Lithuanian credit portfolios returned to growth in the second quarter, after shrinking in the previous six months, as lending to businesses increased.
Credit grew 1 percent, or 0.5 billion litai ($180 million), in the April-June period from the first quarter, the central bank in the Lithuanian capital, Vilnius, said in a statement on its website today. Lending grew 0.4 percent through the first six months of this year, it said.
Lithuania’s banking system, which is majority owned by Swedish lenders such as SEB AB and Swedbank AB (SWEDA), is raising lending in the Baltic region after suffering losses in 2009 when the region suffered the world’s steepest recession. Increased lending is adding momentum to the region’s economic growth, helping outpace most of the rest of the European Union.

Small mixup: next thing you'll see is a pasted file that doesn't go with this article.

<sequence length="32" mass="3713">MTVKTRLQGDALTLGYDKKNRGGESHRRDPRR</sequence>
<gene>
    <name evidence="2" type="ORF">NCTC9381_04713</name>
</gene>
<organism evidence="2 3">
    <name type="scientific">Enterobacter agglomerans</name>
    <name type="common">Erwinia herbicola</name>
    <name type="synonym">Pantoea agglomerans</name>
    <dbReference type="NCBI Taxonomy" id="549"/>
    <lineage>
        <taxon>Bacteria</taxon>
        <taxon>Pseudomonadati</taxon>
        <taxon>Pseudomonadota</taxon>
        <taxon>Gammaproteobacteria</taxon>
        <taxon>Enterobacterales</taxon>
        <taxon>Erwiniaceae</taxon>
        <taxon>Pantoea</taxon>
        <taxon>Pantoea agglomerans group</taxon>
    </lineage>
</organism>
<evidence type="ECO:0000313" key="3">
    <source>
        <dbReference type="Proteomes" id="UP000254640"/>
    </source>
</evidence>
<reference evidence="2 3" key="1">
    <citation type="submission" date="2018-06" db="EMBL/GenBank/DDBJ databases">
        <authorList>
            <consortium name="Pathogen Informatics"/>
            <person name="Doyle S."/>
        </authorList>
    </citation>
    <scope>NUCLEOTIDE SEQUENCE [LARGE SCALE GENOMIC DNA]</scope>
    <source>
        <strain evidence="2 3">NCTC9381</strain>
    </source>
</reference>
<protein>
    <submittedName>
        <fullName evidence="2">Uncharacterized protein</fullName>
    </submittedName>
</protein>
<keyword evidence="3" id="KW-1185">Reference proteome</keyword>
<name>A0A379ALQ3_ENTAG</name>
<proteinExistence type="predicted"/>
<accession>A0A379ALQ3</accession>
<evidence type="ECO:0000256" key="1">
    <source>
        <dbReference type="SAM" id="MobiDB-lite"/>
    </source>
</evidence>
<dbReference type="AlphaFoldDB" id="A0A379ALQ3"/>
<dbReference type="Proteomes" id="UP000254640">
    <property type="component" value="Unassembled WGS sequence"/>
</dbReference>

Lithuania’s banking industry’s profit fell 42 percent in the first half from last year on provisions and shrinking revenue from interest, the central bank said. Twelve of a total of 16 Lithuanian banks reported profit this year, it said.
Bank deposits grew 3.8 percent in the second quarter from the previous three months, it said.
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